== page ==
Monday, May 16, 2011

Old Favorites

We went out to dinner with friends at Simply Delicious in Bognor Regis the other evening.  Simply Delicious is a deli that holds a supper club on a semi-regular basis, and the food they serve is superb.

The menu this time offered a starter of pan-seared scallops and black pudding in a cauliflower velouté (velouté, I discovered when it arrived, is haute cuisine for “sauce”) followed by braised South Downs veal with wild rabbit and chorizo.  Accompanying these delicacies were some very fine wines—a Chablis and a Bordeaux.

So, while we dined on these culinary delights, what else would our conversation turn to but our favourite dishes?

The top runner—among both the British contingent and the resident American—was a fish-finger sandwich.  This, for the benefit of my American readers, if a sandwich made of fish sticks.  I have to admit, while I lived in the States, it never occurred to me to put fish sticks in a sandwich, but this was, I am here to tell you, to my detriment.

Likewise, a chip butty which, if you can believe this, is simply a French fry sandwich.  But this, too, is strangely satisfying.

If you, like I did at first, find these delicacies to be a bit, well, weird, consider that the notion of a peanut butter and jelly sandwich had the British shaking their heads in wonder.  Once I had them baffled with this colonial delight, I told them that, in America, you can actually buy peanut butter and jelly mixed together in one jar.

The piéce de résistance, however, was the peanut butter and bacon sandwich.  This had them thinking I was mad, or making it up, or both, even when I assured them that this, too, is so popular in the States that you can also buy jars of peanut butter mixed with bacon bits; they are right next to the jars of peanut butter mixed with jelly.

After that, mentioning the peanut butter and banana sandwich was a bit of an anti-climax.

But the rest of the meal was not; for the cheese course, we were treated to a wedge of (and I am not making this up) The Best Cheese in the World.  Don’t believe me?  Check this out – “Cornish blue reigns supreme at World Cheese Awards

Where cheese is concerned it, literally, does not get any better than this.

Then we had pink spam for dessert.  Go figure.

It wasn’t really pick spam, it was “New season Strawberry and Montezuma White Chocolate Parfait with Strawberry Sauce”

Today we’re back to the usual British fare—you know, beans on toast, faggots, spotted dick—but for lunch I made myself a special treat that left me moaning in gastronomic delight and nostalgic for all things American: a peanut butter and bacon sandwich.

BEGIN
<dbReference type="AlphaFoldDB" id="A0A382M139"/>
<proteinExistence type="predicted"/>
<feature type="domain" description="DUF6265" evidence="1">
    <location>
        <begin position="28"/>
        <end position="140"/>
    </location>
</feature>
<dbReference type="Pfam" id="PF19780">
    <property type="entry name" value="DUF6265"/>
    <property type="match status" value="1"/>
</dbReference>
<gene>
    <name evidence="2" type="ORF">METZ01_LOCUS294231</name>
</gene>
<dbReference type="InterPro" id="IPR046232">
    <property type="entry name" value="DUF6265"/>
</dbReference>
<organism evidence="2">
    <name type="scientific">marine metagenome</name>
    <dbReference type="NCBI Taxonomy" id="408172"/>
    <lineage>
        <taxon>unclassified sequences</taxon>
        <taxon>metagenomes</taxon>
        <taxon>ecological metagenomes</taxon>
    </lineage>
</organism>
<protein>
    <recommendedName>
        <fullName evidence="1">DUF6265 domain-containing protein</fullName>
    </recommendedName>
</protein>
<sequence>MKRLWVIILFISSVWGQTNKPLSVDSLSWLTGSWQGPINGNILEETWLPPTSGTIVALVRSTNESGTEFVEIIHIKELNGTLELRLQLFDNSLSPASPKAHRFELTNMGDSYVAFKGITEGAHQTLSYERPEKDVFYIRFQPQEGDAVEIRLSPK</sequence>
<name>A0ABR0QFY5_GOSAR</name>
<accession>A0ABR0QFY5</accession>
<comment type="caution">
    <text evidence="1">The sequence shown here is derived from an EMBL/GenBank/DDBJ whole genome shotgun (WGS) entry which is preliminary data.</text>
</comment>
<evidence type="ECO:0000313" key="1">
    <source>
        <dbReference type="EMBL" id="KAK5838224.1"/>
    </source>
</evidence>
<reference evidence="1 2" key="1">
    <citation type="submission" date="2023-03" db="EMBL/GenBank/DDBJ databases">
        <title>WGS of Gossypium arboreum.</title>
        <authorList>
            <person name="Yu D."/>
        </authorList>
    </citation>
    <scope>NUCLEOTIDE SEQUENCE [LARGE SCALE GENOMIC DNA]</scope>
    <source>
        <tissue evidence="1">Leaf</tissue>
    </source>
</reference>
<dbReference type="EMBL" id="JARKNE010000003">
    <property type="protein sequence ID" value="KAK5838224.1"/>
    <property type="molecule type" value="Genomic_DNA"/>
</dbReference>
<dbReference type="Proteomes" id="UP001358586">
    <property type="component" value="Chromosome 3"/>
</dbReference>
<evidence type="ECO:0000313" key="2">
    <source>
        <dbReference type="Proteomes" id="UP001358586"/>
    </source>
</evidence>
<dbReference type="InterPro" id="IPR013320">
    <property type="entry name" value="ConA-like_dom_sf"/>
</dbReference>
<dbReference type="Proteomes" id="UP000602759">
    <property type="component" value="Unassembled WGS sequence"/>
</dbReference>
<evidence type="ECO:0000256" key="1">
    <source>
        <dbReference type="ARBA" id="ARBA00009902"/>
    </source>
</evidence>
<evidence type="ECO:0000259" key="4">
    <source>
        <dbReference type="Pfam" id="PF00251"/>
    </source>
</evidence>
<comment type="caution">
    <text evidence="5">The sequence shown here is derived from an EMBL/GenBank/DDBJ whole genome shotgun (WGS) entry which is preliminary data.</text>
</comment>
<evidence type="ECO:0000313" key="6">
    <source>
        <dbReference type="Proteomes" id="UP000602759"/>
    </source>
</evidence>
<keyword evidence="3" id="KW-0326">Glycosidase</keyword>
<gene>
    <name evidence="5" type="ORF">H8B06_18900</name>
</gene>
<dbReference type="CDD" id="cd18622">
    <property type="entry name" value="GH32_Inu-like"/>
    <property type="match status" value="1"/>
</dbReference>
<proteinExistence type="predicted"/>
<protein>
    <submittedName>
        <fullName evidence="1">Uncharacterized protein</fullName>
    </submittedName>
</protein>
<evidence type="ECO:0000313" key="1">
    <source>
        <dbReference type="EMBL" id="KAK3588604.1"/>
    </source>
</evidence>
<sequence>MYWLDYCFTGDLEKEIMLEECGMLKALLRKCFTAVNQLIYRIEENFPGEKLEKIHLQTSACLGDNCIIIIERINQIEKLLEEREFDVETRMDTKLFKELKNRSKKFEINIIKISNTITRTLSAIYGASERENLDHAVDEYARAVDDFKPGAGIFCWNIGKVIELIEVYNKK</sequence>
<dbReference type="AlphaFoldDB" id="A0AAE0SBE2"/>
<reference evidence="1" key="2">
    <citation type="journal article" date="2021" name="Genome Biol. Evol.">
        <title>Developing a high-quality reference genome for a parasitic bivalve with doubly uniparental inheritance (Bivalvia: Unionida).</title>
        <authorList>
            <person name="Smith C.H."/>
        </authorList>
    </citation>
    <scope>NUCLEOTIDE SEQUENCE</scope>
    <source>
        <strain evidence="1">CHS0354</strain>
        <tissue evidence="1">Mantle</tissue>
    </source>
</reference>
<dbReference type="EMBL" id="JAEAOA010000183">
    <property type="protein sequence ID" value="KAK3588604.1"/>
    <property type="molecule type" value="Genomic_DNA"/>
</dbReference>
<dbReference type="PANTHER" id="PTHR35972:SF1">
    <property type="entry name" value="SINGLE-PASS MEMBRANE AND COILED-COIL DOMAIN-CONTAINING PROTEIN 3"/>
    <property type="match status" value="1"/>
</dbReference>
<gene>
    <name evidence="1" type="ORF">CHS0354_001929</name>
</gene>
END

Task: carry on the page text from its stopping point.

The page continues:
Ahhh, a taste of America.


  1. Howabout grilled cheese with jam (perhaps this is just a New England/French Canadian thing)?

  2. Nope, never heard of that one, but I do like peanut butter, bacon and bananas. Maybe next weekend I'll try them both.

  3. That peanut butter and bacon thing must be a North East delicacy. I've just come back from the store and am here to tell you we don't have jars of peanut butter with bacon in it round here.

  4. Sorry to hear that; you don't know what you're missing ;)

  5. Mrs Baum9:31 PM

    You meant 'superb' in the first paragraph, didn't you? Not 'suburb'.
    Sorry! Ok, ok, I'll stop now...

    ... Ahem. Anyway, fishfinger sandwiches would be on my list of top 10 favourite foods. Best with some cheddar cheese in there, with tomato sauce to dip. Yum.

    Peanut butter, on the other hand, sticks to the roof of your mouth and would be on my list of top 10 least favourite foods. I've never been able to bring myself to try it with jelly/jam, but I don't like the idea. Though it is useful for making satay sauce for chicken.

    I don't really like the American thing of stuffing loads of different ingredients in sandwiches - I find that a lot of them just don't go with each other. Though British sandwiches are often pretty boring by comparison. I'd like some kind of middle ground.

    But if you like chip butties (yum), try pie-and-chip butties. Fantastic.

  6. My secret sandwich, when alone and in no danger of breathing over anyone, is a pickled onion sandwich (slice the pickles first or they will be rather too bulky between a couple of slices of bread). Nothing else in the sandwich. Nothing is needed, the onions will overbear anything else anyway!.

    I love 'em.

  7. Mrs. Baum: No, actually, I meant "suburb" because the cafe is sort of, like, not in a city, so it is really a suburb, right, so the food they serve is "suburb" food ... and you're not buying any of this, are you? Thanks ... again ;)

    Steve: I never tried that, but you have something over here called Branston Pickle that you make sandwiches out of--I must investigate this further some day...

  8. American though I am, I freely admit to never having tried a peanut-butter-bacon sandwich.

    Your meal sounds AMAZING! Who says that the British don't eat well? The french fry sandwich might give that impression, but it's hard to beat "SPAM" for dessert ;)

  9. Abby: It's a well propagated myth that the food is bad in Britain; we promote it so we can keep it all for ourselves ;)